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Place of upbringing in early childhood as related to inflammatory bowel diseases in adulthood: a population-based cohort study in Northern Europe

Artikel i vetenskaplig tidskrift
Författare S. Timm
C. Svanes
C. Janson
T. Sigsgaard
A. Johannessen
T. Gislason
R. Jogi
E. Omenaas
B. Forsberg
Kjell Torén
Mathias Holm
L. Braback
V. Schlunssen
Publicerad i European Journal of Epidemiology
Volym 29
Nummer/häfte 6
Sidor 429-437
ISSN 0393-2990
Publiceringsår 2014
Publicerad vid Institutionen för medicin, avdelningen för samhällsmedicin och folkhälsa
Institutionen för medicin, avdelningen för samhällsmedicin och folkhälsa, enheten för arbets-och miljömedicin
Sidor 429-437
Språk en
Länkar dx.doi.org/10.1007/s10654-014-9922-...
Ämnesord Inflammatory bowel disease, Ulcerative colitis, Crohn's disease, Microbial exposure, Rural/urban, ENVIRONMENTAL RISK-FACTORS, RESPIRATORY-HEALTH-SURVEY, MODERN, LIFE-STYLE, HYGIENE HYPOTHESIS, CROHNS-DISEASE, PREVALENCE, DISORDERS, ASTHMA, EPIDEMIOLOGY, FARM
Ämneskategorier Folkhälsovetenskap, global hälsa, socialmedicin och epidemiologi

Sammanfattning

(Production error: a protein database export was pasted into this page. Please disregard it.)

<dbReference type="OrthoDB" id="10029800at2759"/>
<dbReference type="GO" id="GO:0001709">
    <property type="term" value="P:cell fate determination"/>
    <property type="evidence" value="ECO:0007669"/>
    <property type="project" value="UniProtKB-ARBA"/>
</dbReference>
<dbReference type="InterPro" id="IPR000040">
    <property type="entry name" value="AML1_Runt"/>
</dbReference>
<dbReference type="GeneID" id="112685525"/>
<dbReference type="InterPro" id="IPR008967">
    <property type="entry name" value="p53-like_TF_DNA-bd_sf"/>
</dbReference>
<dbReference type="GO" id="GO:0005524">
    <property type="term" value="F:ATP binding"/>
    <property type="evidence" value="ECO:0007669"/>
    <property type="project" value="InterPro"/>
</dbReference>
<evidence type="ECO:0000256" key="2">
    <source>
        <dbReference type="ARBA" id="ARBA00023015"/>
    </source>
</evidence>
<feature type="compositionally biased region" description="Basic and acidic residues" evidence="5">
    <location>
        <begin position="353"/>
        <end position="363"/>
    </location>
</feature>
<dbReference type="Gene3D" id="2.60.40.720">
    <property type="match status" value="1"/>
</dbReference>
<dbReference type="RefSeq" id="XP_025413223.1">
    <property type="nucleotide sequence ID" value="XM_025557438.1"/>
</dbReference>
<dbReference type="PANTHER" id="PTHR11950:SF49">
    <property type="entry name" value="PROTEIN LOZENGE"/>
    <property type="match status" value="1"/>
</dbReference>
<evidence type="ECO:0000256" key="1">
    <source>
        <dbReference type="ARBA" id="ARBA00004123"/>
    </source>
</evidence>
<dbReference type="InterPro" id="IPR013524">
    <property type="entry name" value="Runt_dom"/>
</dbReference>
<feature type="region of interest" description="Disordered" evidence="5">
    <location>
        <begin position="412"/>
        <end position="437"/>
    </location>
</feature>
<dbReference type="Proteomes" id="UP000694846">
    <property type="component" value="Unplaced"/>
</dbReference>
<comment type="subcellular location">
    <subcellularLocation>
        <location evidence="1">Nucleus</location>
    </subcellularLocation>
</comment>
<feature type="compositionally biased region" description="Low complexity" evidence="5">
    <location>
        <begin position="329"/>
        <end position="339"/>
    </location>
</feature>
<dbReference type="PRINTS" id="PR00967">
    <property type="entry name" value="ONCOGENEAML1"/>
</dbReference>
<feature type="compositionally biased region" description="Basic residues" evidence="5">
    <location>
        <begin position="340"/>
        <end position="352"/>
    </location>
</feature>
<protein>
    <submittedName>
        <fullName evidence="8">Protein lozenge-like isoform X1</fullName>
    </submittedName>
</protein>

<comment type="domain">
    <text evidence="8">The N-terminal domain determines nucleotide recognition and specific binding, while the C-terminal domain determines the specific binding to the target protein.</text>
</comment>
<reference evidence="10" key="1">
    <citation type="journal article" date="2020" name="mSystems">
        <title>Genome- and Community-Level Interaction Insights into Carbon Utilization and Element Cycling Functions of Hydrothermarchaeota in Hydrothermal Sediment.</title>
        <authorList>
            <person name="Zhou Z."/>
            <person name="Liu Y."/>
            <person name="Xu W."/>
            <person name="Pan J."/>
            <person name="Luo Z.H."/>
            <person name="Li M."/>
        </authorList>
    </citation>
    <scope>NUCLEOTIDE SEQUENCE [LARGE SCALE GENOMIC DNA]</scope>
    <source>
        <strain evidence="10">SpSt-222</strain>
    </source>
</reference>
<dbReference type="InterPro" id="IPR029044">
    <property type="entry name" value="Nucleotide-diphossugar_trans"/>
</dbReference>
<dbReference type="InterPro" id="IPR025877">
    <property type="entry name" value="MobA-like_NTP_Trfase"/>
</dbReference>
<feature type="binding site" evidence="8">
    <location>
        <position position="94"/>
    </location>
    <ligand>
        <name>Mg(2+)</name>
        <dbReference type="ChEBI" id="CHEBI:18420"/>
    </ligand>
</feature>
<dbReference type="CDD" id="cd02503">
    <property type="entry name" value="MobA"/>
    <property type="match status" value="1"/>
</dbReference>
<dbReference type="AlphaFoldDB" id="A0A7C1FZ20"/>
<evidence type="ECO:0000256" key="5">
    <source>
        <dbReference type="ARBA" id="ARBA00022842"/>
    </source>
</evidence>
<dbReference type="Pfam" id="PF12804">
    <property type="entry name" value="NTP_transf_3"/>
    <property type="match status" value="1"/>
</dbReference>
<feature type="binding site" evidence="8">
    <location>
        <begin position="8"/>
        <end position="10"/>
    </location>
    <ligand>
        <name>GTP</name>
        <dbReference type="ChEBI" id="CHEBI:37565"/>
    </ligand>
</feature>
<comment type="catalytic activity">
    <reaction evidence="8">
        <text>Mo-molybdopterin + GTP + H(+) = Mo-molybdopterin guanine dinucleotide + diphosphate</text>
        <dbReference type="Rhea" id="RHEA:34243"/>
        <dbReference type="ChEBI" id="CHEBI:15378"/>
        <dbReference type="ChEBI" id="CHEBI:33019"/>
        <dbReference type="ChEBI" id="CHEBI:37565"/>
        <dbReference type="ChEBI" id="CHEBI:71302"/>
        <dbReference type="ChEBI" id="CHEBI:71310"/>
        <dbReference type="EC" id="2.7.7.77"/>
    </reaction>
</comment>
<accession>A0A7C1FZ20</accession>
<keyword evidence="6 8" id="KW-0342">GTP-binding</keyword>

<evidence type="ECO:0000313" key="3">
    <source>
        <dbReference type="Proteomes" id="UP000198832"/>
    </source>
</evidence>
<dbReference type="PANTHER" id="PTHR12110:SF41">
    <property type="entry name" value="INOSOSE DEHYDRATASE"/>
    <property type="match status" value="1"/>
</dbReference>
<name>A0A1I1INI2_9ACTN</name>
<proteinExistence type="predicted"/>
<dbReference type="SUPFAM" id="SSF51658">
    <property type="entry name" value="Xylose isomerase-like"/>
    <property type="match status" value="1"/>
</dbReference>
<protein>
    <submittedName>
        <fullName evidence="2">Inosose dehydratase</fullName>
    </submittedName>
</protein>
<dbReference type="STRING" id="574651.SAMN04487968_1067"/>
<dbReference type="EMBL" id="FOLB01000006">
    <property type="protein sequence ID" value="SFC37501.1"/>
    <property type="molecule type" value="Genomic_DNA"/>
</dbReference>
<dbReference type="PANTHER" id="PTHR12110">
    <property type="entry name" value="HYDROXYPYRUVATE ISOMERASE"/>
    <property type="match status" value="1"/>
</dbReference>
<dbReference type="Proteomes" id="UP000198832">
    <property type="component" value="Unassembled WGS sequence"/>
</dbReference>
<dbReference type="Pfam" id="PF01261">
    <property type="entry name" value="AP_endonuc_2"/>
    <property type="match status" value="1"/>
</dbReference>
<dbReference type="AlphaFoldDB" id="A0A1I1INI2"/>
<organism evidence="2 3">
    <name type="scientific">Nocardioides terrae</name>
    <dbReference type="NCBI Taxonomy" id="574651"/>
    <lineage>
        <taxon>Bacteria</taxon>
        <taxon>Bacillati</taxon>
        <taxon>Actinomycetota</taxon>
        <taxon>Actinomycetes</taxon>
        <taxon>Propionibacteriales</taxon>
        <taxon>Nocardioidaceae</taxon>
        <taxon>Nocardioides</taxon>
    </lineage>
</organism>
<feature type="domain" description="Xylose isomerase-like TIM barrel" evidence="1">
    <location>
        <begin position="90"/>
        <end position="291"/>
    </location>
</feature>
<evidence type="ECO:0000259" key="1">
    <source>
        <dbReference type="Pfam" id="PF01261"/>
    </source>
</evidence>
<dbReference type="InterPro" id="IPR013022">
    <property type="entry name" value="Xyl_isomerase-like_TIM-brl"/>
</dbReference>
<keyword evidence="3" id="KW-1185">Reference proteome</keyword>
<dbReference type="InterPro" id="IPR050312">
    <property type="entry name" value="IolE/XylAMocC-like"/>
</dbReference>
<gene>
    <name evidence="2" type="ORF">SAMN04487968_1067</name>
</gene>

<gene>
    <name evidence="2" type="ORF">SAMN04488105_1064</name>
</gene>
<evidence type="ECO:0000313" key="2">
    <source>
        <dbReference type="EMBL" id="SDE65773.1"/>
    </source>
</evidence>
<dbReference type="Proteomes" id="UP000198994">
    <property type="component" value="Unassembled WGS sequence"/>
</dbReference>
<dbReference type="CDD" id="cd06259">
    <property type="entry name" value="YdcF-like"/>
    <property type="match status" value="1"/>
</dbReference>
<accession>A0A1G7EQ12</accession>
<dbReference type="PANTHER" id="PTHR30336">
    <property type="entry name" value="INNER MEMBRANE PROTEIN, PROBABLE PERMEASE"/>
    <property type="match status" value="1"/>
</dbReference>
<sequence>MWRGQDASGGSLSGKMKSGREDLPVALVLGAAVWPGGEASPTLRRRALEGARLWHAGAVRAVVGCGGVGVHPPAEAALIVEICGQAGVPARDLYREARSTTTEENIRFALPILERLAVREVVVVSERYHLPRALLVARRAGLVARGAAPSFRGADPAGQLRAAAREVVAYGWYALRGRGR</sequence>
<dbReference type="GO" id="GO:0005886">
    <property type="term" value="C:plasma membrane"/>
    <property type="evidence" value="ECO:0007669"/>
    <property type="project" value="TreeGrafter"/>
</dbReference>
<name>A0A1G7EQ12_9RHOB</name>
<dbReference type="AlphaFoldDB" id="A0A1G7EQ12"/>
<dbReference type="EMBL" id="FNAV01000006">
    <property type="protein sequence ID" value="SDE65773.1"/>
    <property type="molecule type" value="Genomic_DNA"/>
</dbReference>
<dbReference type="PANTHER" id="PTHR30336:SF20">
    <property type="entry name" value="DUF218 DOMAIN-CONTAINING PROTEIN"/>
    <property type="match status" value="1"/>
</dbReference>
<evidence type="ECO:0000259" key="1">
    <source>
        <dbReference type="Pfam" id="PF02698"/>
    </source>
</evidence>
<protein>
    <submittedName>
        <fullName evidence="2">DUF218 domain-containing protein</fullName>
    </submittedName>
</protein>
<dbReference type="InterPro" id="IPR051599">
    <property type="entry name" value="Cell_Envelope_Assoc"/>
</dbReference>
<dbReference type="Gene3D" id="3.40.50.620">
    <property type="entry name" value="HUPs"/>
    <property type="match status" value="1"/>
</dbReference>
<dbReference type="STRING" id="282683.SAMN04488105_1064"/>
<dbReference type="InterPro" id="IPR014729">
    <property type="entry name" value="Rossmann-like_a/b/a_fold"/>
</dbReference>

Background The two inflammatory bowel diseases (IBD), ulcerative colitis and Crohn's disease, has increased rapidly during the twentieth century, but the aetiology is still poorly understood. Impaired immunological competence due to decreasing biodiversity and altered microbial stimulation is a suggested explanation. Objective Place of upbringing was used as a proxy for the level and diversity of microbial stimulation to investigate the effects on the prevalence of IBD in adulthood. Methods Respiratory Health in Northern Europe (RHINE) III is a postal follow-up questionnaire of the European Community Respiratory Health Survey (ECRHS) cohorts established in 1989-1992. The study population was 10,864 subjects born 1945-1971 in Denmark, Norway, Sweden, Iceland and Estonia, who responded to questionnaires in 2000-2002 and 2010-2012. Data were analysed in logistic and Cox regression models taking age, sex, smoking and body mass index into consideration. Results Being born and raised on a livestock farm the first 5 years of life was associated with a lower risk of IBD compared to city living in logistic (OR 0.54, 95 % CI 0.31; 0.94) and Cox regression models (HR 0.55, 95 % CI 0.31; 0.98). Random-effect meta-analysis did not identify geographical difference in this association. Furthermore, there was a significant trend comparing livestock farm living, village and city living (p < 0.01). Sub-analyses showed that the protective effect was only present among subjects born after 1952 (OR 0.25, 95 % CI 0.11; 0.61). Conclusion This study suggests a protective effect from livestock farm living in early childhood on the occurrence of IBD in adulthood, however only among subjects born after 1952. We speculate that lower microbial diversity is an explanation for the findings.

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